Bill would let governments deny ‘unduly burdensome’ records requests
Saying local governments are wasting resources responding to public records requests filed by a handful of individuals intent on harassment, a state lawmaker wants to give agencies the power to deny such requests.
SB 1339, authored by Sen. Don Shooter, R-Yuma, would apply to that are “unduly burdensome or harassing.” A government body would be allowed to deny the request if the person making it doesn’t identify the desired records with “reasonable particularity” or if it can’t be narrowed to a “manageable degree” in consultation with the requester.
Shooter didn’t respond to a phone call requesting a comment but told the Senate Government Committee, which advanced the bill, that the scope is limited to people who make frequent unreasonable public records requests.
“This is just to address it when it’s a repeated pattern of abuse,” he said.
The full Senate approved SB 1339 Monday on an 18-11 vote, forwarding it to the House.
Steve Moore, city attorney in Yuma, told the Senate Government Committee that two people comprise 70 percent of his city’s annual requests for public records. He said he is aware of other cities with the similar problem of one or two people constantly making large requests that use up thousands of dollars in resources and take many hours to fulfill.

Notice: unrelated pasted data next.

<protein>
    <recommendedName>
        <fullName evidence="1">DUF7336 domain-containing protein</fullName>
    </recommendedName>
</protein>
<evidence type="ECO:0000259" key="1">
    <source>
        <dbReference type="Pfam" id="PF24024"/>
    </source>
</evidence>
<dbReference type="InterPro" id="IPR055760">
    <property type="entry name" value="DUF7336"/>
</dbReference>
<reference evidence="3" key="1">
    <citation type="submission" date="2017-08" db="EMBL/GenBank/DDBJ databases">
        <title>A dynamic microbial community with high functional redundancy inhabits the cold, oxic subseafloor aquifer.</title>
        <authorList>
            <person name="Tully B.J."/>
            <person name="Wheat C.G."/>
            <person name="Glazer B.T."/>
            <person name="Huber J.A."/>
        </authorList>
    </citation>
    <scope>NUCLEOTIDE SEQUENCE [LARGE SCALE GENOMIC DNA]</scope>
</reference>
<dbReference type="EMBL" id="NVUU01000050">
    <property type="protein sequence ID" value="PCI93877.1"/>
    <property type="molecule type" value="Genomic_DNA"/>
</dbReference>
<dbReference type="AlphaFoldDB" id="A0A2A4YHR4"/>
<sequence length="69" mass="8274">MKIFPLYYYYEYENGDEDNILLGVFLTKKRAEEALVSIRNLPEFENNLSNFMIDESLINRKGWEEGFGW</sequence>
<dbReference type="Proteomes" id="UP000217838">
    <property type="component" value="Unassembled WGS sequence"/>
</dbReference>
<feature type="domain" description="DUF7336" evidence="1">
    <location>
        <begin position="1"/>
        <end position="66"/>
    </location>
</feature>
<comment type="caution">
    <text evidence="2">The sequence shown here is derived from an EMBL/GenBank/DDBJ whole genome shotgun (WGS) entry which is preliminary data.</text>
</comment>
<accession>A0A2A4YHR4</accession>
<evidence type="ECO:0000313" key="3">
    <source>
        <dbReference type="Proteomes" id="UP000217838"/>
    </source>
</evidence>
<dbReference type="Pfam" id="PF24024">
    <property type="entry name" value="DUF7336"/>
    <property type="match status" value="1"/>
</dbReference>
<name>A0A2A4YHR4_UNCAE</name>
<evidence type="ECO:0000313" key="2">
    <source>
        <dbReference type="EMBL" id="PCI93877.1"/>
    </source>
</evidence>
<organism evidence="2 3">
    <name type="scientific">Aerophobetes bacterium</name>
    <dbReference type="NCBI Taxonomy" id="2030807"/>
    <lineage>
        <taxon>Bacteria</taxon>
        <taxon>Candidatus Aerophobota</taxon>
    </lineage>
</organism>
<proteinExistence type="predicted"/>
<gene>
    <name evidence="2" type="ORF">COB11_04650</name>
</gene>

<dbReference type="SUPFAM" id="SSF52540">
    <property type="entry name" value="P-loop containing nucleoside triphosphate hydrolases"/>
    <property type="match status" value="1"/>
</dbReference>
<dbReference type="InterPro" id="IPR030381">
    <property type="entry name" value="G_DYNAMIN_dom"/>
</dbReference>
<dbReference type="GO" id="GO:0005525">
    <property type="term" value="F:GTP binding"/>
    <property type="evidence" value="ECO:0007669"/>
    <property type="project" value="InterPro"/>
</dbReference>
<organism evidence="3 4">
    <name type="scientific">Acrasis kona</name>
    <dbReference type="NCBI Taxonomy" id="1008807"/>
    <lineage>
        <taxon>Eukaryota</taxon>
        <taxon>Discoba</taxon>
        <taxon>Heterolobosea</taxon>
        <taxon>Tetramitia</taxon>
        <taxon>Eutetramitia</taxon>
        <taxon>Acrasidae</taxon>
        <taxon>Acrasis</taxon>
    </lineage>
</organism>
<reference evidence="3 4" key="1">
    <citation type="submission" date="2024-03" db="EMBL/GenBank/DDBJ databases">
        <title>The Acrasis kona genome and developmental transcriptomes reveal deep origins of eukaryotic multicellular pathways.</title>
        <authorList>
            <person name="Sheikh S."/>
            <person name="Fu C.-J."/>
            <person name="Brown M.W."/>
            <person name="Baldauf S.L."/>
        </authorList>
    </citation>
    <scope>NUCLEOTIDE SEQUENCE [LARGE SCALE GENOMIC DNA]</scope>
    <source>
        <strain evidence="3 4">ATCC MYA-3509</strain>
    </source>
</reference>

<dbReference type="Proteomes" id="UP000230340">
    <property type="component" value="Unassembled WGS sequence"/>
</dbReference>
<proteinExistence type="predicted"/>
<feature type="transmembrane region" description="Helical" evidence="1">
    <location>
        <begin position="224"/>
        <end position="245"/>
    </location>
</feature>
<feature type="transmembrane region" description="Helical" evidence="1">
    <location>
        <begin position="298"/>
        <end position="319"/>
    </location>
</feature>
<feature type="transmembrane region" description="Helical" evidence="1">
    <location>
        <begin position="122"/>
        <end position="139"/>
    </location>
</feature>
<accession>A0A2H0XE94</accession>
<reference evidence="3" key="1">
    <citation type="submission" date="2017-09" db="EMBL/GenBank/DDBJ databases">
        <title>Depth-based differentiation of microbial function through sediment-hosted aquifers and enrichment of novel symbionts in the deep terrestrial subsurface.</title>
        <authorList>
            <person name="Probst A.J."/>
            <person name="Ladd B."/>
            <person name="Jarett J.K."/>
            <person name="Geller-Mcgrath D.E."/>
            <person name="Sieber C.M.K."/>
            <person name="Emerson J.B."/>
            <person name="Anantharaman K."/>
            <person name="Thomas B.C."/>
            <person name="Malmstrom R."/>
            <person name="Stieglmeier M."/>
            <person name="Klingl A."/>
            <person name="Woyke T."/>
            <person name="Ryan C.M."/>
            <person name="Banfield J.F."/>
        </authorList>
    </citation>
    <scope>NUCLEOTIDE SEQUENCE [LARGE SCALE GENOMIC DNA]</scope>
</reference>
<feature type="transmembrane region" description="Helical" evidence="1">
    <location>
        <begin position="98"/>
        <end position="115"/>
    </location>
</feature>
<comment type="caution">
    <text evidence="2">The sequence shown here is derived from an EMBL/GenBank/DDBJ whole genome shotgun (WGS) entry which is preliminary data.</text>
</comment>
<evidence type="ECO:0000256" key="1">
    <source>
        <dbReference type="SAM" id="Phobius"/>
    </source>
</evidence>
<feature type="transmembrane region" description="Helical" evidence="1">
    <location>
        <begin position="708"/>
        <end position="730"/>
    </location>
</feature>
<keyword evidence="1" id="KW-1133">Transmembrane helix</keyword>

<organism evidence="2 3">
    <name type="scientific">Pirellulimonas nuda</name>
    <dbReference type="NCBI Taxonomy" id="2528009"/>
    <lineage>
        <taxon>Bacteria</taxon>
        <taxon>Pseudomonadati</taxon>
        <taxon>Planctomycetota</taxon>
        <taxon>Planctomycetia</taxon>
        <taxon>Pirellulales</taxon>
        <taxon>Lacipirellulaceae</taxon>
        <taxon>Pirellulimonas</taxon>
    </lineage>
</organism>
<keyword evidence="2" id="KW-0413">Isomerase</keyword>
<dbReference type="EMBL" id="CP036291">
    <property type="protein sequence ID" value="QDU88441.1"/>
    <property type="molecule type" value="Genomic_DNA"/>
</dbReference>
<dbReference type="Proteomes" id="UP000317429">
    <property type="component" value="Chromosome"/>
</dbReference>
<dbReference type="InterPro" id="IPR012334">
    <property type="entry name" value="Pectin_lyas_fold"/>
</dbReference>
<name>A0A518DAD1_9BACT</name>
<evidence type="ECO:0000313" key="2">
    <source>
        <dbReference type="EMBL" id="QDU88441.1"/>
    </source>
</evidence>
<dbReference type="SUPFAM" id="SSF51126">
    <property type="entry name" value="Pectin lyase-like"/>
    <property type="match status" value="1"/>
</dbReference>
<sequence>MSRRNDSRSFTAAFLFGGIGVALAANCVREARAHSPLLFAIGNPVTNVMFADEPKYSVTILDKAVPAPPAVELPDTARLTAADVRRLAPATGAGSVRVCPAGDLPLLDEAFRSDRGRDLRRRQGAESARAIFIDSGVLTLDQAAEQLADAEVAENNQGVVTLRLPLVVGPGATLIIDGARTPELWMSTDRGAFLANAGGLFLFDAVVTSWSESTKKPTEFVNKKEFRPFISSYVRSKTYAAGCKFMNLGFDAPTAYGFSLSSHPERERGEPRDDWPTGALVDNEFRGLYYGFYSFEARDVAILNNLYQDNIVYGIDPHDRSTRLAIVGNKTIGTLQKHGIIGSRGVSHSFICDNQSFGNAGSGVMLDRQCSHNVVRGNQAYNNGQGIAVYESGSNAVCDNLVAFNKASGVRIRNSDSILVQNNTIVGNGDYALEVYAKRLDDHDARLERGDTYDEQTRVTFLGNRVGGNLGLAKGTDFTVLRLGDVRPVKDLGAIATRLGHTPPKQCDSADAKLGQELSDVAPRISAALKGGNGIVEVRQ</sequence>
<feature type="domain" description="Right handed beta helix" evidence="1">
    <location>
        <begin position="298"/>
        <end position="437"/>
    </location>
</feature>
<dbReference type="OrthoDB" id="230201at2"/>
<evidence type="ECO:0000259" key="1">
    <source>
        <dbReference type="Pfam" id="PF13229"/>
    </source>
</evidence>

“No one is seeking to deny the public any access that they seek,” Moore said. “We’re only looking to deny those people that are totally unreasonable.”
But Dan Barr, a Phoenix attorney who specializes in media law, said in a phone interview that while some people do abuse Arizona’s public records law the bill could pose problems for others who make legitimate requests.
“Everyone agrees with the extremes. The problem is what happens when you have someone who is pursuing their rights and the public body doesn’t like it and they brand that person as a gadfly,” he said.
Paula Casey, executive director of the Arizona Newspapers Association, said her organization supports of the bill and worked with Shooter to ensure the language doesn’t interfere with the media’s ability to access public records. She said the language is present in case law and wouldn’t change access to public records.
Casey said oftentimes people will make large requests for records and not use them once they have been produced.
“The city governments are afraid to deny the requests for fear they’ll be sued, but these people don’t even come in and look at what they’ve requested,” she said.
Ken Strobeck, executive director of the Arizona League of Cities and Towns, said his organization supports the bill.
“Usually it’s one or two individuals who ask for boxes and boxes of documents and don’t really use them,” he said. “They’re trying to harass the government agency.”